Heyer continues dominating, Johnson keeps streak alive
TRENTON – On stuff alone, Craig Heyer doesn’t exactly jump out at you. He doesn’t have a mid-90s heater or a buckling breaking ball like a few of his more hyped rotation-mates, and his name certainly doesn’t come up in conversations about the system’s elite arms.
What he does have, however, after 6 1/3 innings of two-run baseball in the Thunder’s 5-2 win over the New Hampshire Fisher Cats yesterday, is a tie for the third-best ERA in the Yankees organization.
The win also pushed the Thunder into a tie with New Hampshire for both first place in the Eastern Division and the best record in the league. After a sloppy 10-12 April, both feats seemed well out of reach.
Heyer attributed the rapid ascension to an upbeat clubhouse, which in turn has produced a brand of baseball that is more free-flowing than in the first month, when the team sometimes seemed mechanical.
“It’s been awesome. Everyone’s playing loose, playing relaxed. It starts at the top, actually, with Tony (Franklin). He’s loose and relaxed as well, so it’s kind of neat going out there every game and being confident, too.”
The final run yesterday – which scored on a bases-loaded walk after Heyer was yanked – upped his ERA from 2.77 to 2.78, and nudged him into a third-place tie with D.J. Mitchell, a member of last year’s Thunder rotation.
Accomplishing what he has so far has taken willingness to pound the strike zone over and over again with a low-90s fastball that features cutting and sinking action, as well as an ineffable ability to command.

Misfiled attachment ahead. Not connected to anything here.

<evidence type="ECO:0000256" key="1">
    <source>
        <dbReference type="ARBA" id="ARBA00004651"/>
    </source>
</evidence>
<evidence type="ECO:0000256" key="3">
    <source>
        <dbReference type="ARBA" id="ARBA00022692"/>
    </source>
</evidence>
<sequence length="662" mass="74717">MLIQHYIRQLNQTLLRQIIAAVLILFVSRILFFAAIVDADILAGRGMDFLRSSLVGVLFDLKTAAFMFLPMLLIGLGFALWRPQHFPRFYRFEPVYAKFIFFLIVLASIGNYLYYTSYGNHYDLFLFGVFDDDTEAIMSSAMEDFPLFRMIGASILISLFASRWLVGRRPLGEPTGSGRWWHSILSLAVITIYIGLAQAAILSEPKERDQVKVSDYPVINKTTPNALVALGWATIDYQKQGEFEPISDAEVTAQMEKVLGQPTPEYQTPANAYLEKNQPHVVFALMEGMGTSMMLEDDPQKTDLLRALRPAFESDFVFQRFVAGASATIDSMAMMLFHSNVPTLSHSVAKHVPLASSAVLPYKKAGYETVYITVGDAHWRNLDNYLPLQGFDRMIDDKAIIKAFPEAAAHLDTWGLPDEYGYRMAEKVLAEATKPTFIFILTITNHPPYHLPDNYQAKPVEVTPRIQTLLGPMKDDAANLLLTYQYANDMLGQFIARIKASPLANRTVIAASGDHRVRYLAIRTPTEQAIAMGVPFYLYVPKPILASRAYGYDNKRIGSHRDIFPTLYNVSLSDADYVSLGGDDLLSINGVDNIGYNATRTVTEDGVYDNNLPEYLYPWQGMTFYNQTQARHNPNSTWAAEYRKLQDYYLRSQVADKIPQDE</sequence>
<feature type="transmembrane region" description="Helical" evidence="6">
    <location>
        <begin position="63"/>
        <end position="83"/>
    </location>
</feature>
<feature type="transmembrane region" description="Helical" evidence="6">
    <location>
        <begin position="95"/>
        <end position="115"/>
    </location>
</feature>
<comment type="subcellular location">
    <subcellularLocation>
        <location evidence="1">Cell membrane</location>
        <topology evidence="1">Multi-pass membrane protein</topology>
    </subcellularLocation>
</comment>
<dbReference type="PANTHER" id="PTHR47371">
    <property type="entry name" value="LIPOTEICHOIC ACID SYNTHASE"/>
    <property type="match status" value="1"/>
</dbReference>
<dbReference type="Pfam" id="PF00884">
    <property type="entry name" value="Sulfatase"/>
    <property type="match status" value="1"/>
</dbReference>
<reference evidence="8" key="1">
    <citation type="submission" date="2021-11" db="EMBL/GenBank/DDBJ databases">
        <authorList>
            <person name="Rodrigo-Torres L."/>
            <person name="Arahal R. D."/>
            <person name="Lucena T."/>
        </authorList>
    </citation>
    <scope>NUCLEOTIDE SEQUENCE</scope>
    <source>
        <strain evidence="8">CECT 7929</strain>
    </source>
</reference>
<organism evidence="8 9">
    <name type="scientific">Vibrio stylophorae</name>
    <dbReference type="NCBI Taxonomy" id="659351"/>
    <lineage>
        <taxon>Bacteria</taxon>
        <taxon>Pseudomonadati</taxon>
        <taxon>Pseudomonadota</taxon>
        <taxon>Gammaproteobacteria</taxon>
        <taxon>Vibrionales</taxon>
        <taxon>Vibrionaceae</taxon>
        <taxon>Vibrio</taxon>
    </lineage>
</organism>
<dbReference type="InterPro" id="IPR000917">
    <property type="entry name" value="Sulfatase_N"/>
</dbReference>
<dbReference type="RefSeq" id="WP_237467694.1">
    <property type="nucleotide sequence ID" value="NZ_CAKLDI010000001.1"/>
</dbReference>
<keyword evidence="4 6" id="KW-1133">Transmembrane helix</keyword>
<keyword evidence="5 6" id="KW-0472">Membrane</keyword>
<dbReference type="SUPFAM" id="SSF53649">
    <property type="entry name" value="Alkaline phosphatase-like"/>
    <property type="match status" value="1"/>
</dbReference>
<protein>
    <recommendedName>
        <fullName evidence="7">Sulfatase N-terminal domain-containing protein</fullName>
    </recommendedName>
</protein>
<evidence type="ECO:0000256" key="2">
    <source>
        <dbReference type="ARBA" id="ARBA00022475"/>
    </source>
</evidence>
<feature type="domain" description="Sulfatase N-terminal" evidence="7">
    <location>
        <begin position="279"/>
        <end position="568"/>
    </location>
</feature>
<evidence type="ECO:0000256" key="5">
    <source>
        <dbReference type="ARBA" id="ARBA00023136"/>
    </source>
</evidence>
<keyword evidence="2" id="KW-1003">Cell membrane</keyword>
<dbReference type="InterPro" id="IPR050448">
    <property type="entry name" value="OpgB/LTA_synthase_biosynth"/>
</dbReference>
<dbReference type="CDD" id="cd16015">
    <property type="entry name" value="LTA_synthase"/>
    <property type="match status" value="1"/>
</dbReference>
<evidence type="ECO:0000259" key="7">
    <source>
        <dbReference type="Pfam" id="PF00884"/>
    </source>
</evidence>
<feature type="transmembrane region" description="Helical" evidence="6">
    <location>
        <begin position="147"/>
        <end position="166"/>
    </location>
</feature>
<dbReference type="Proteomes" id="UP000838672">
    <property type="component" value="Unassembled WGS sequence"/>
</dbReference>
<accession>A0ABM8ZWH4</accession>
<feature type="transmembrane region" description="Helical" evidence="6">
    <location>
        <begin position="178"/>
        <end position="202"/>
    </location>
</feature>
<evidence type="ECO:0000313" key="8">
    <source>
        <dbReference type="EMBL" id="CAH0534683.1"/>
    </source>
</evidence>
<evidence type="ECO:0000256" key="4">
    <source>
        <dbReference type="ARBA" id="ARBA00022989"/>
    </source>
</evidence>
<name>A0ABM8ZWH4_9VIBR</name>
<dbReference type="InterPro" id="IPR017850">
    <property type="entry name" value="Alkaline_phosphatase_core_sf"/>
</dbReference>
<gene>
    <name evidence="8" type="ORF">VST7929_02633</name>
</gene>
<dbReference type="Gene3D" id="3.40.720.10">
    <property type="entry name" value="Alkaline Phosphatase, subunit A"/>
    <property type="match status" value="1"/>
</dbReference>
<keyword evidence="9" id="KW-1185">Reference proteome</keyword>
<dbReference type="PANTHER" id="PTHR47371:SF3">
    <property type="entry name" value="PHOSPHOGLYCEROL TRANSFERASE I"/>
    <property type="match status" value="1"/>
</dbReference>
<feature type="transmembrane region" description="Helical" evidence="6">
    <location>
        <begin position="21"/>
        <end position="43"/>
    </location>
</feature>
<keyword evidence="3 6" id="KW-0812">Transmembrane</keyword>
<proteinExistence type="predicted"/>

“He’s been pretty consistent with what he gives us,” Franklin said. “ … He’s not going to overwhelm you with a lot of fantastic curveballs or velocity or anything, but the guy’s consistent, and that’s major league pitching.”
Entering yesterday, Heyer had walked just 15 hitters over his previous 140 2/3 innings, a total that spans last season. By comparison, teammates Manny Banuelos and Dellin Betances – who have each attracted considerable attention nationally – have issued 26 and 22 walks, respectively, this season alone.
Backing Heyer was a lively Thunder offense led by the resurgent Cody Johnson, who continued peppering line drives all over Waterfront Park. He scored three singles off of Blue Jays prospect Henderson Alvarez before coming up with his compulsory whiff of the afternoon.
His hits drove home two of the Thunder’s runs, and swatted the single that drove Alvarez from the game. Over his last 10 contests, Johnson, previously the definition of an all-or-nothing hitter, looks like a new man.
Since May 28, Johnson has hit a stunning .405/.419/.762 with three doubles, four home runs and 15 RBIs. He’s on a 10-game hitting streak, and was 8-for-14 in the series with New Hampshire. More amazingly, all of those eight knocks were singles.
The streak was spurred in part by Johnson lowering his hands in his stance, which has eliminated a pronounced hitch that plagued him over the first part of the year. Franklin thinks that, like the rest of his team, the designated hitter is carrying a renewed feeling of confidence onto the field.
“He makes an impact in our lineup now,” he said. “He’s a man to be reckoned with now, and I think the opposition knows that.”
NOTES: There’s no movement on the Austin Romine front. The catcher wasn’t in the lineup yesterday, and is not expected play today when the Thunder hit the road for four games against the Reading Phillies. … Catcher Ryan Baker got into his first game of the season last night, and immediately caught Darin Mastroianni, one of the league’s best base burglars, trying to take second.